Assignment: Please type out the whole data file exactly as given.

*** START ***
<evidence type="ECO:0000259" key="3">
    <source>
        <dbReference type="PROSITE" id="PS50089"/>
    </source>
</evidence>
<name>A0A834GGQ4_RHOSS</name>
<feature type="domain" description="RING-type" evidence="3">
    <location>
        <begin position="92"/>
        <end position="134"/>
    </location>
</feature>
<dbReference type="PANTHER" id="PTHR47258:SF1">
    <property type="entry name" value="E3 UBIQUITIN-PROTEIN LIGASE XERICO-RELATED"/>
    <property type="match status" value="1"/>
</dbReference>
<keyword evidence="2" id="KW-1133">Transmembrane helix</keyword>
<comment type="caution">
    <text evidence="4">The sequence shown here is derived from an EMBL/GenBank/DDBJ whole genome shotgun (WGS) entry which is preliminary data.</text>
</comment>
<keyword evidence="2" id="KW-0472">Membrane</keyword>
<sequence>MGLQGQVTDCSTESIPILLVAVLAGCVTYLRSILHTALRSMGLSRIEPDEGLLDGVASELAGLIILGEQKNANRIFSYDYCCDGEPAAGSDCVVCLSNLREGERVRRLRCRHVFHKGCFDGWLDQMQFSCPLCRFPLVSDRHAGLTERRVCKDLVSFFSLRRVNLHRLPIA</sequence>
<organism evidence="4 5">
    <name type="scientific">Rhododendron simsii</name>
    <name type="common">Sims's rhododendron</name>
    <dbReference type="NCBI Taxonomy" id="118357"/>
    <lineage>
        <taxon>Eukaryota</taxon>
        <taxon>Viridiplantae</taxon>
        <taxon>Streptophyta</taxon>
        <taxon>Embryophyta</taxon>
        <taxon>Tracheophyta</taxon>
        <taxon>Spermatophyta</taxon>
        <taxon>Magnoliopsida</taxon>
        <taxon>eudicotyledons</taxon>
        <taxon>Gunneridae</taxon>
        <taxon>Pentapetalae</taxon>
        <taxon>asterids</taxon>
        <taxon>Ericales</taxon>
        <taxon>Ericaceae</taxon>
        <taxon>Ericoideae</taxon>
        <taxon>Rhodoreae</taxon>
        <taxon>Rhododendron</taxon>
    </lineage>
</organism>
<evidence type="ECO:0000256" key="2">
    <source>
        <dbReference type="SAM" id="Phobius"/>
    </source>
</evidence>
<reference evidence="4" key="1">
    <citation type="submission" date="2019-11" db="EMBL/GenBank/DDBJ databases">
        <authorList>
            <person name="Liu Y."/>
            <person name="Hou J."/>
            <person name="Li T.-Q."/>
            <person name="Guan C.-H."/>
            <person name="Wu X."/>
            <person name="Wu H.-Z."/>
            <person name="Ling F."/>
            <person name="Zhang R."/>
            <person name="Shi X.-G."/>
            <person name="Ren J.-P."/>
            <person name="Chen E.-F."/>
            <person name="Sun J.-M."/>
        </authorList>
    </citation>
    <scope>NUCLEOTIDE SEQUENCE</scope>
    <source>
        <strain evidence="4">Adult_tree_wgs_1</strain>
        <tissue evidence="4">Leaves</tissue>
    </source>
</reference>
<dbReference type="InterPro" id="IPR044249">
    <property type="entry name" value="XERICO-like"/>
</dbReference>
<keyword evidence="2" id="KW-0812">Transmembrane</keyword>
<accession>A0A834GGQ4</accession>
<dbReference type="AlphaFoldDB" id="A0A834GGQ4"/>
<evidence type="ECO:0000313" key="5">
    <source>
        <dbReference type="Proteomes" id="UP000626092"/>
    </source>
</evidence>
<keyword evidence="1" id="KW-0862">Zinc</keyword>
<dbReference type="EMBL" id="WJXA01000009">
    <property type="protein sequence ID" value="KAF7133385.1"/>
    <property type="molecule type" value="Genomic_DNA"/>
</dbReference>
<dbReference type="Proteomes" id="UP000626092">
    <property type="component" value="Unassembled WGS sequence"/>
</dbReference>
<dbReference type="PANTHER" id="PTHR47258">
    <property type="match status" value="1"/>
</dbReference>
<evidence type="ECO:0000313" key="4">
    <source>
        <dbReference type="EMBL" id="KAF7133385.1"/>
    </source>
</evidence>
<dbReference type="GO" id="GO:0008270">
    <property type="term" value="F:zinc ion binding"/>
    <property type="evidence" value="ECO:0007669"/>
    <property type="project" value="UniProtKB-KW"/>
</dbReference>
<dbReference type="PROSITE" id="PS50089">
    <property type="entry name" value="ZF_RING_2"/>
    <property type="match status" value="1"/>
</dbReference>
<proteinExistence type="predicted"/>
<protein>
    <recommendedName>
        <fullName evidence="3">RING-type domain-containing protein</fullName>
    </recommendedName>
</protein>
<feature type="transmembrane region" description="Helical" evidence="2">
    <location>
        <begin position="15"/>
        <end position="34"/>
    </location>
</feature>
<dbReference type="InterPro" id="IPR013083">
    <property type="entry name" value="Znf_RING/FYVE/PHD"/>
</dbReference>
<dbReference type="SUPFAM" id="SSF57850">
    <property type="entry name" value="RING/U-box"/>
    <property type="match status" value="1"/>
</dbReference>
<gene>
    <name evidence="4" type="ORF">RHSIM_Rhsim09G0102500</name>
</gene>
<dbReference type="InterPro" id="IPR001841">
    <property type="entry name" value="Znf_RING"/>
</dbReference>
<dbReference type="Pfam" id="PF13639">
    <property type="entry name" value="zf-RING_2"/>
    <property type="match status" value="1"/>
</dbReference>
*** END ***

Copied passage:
<evidence type="ECO:0000259" key="3">
    <source>
        <dbReference type="PROSITE" id="PS50089"/>
    </source>
</evidence>
<name>A0A834GGQ4_RHOSS</name>
<feature type="domain" description="RING-type" evidence="3">
    <location>
        <begin position="92"/>
        <end position="134"/>
    </location>
</feature>
<dbReference type="PANTHER" id="PTHR47258:SF1">
    <property type="entry name" value="E3 UBIQUITIN-PROTEIN LIGASE XERICO-RELATED"/>
    <property type="match status" value="1"/>
</dbReference>
<keyword evidence="2" id="KW-1133">Transmembrane helix</keyword>
<comment type="caution">
    <text evidence="4">The sequence shown here is derived from an EMBL/GenBank/DDBJ whole genome shotgun (WGS) entry which is preliminary data.</text>
</comment>
<keyword evidence="2" id="KW-0472">Membrane</keyword>
<sequence>MGLQGQVTDCSTESIPILLVAVLAGCVTYLRSILHTALRSMGLSRIEPDEGLLDGVASELAGLIILGEQKNANRIFSYDYCCDGEPAAGSDCVVCLSNLREGERVRRLRCRHVFHKGCFDGWLDQMQFSCPLCRFPLVSDRHAGLTERRVCKDLVSFFSLRRVNLHRLPIA</sequence>
<organism evidence="4 5">
    <name type="scientific">Rhododendron simsii</name>
    <name type="common">Sims's rhododendron</name>
    <dbReference type="NCBI Taxonomy" id="118357"/>
    <lineage>
        <taxon>Eukaryota</taxon>
        <taxon>Viridiplantae</taxon>
        <taxon>Streptophyta</taxon>
        <taxon>Embryophyta</taxon>
        <taxon>Tracheophyta</taxon>
        <taxon>Spermatophyta</taxon>
        <taxon>Magnoliopsida</taxon>
        <taxon>eudicotyledons</taxon>
        <taxon>Gunneridae</taxon>
        <taxon>Pentapetalae</taxon>
        <taxon>asterids</taxon>
        <taxon>Ericales</taxon>
        <taxon>Ericaceae</taxon>
        <taxon>Ericoideae</taxon>
        <taxon>Rhodoreae</taxon>
        <taxon>Rhododendron</taxon>
    </lineage>
</organism>
<evidence type="ECO:0000256" key="2">
    <source>
        <dbReference type="SAM" id="Phobius"/>
    </source>
</evidence>
<reference evidence="4" key="1">
    <citation type="submission" date="2019-11" db="EMBL/GenBank/DDBJ databases">
        <authorList>
            <person name="Liu Y."/>
            <person name="Hou J."/>
            <person name="Li T.-Q."/>
            <person name="Guan C.-H."/>
            <person name="Wu X."/>
            <person name="Wu H.-Z."/>
            <person name="Ling F."/>
            <person name="Zhang R."/>
            <person name="Shi X.-G."/>
            <person name="Ren J.-P."/>
            <person name="Chen E.-F."/>
            <person name="Sun J.-M."/>
        </authorList>
    </citation>
    <scope>NUCLEOTIDE SEQUENCE</scope>
    <source>
        <strain evidence="4">Adult_tree_wgs_1</strain>
        <tissue evidence="4">Leaves</tissue>
    </source>
</reference>
<dbReference type="InterPro" id="IPR044249">
    <property type="entry name" value="XERICO-like"/>
</dbReference>
<keyword evidence="2" id="KW-0812">Transmembrane</keyword>
<accession>A0A834GGQ4</accession>
<dbReference type="AlphaFoldDB" id="A0A834GGQ4"/>
<evidence type="ECO:0000313" key="5">
    <source>
        <dbReference type="Proteomes" id="UP000626092"/>
    </source>
</evidence>
<keyword evidence="1" id="KW-0862">Zinc</keyword>
<dbReference type="EMBL" id="WJXA01000009">
    <property type="protein sequence ID" value="KAF7133385.1"/>
    <property type="molecule type" value="Genomic_DNA"/>
</dbReference>
<dbReference type="Proteomes" id="UP000626092">
    <property type="component" value="Unassembled WGS sequence"/>
</dbReference>
<dbReference type="PANTHER" id="PTHR47258">
    <property type="match status" value="1"/>
</dbReference>
<evidence type="ECO:0000313" key="4">
    <source>
        <dbReference type="EMBL" id="KAF7133385.1"/>
    </source>
</evidence>
<dbReference type="GO" id="GO:0008270">
    <property type="term" value="F:zinc ion binding"/>
    <property type="evidence" value="ECO:0007669"/>
    <property type="project" value="UniProtKB-KW"/>
</dbReference>
<dbReference type="PROSITE" id="PS50089">
    <property type="entry name" value="ZF_RING_2"/>
    <property type="match status" value="1"/>
</dbReference>
<proteinExistence type="predicted"/>
<protein>
    <recommendedName>
        <fullName evidence="3">RING-type domain-containing protein</fullName>
    </recommendedName>
</protein>
<feature type="transmembrane region" description="Helical" evidence="2">
    <location>
        <begin position="15"/>
        <end position="34"/>
    </location>
</feature>
<dbReference type="InterPro" id="IPR013083">
    <property type="entry name" value="Znf_RING/FYVE/PHD"/>
</dbReference>
<dbReference type="SUPFAM" id="SSF57850">
    <property type="entry name" value="RING/U-box"/>
    <property type="match status" value="1"/>
</dbReference>
<gene>
    <name evidence="4" type="ORF">RHSIM_Rhsim09G0102500</name>
</gene>
<dbReference type="InterPro" id="IPR001841">
    <property type="entry name" value="Znf_RING"/>
</dbReference>
<dbReference type="Pfam" id="PF13639">
    <property type="entry name" value="zf-RING_2"/>
    <property type="match status" value="1"/>
</dbReference>